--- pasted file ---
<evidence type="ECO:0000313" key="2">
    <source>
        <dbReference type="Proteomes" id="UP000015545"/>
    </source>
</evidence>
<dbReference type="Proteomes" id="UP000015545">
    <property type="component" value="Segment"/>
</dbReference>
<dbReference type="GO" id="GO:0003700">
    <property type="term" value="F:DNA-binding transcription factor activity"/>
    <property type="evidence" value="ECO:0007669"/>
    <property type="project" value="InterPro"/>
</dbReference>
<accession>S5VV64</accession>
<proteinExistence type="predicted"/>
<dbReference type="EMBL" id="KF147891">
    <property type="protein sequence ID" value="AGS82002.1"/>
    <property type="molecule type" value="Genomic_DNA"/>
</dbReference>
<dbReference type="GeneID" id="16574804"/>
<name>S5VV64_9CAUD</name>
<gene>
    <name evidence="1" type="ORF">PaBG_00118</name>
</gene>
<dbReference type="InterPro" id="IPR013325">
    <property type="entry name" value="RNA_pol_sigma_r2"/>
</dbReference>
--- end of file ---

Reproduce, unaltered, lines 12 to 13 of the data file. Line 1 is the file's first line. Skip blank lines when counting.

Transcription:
    <property type="project" value="InterPro"/>
</dbReference>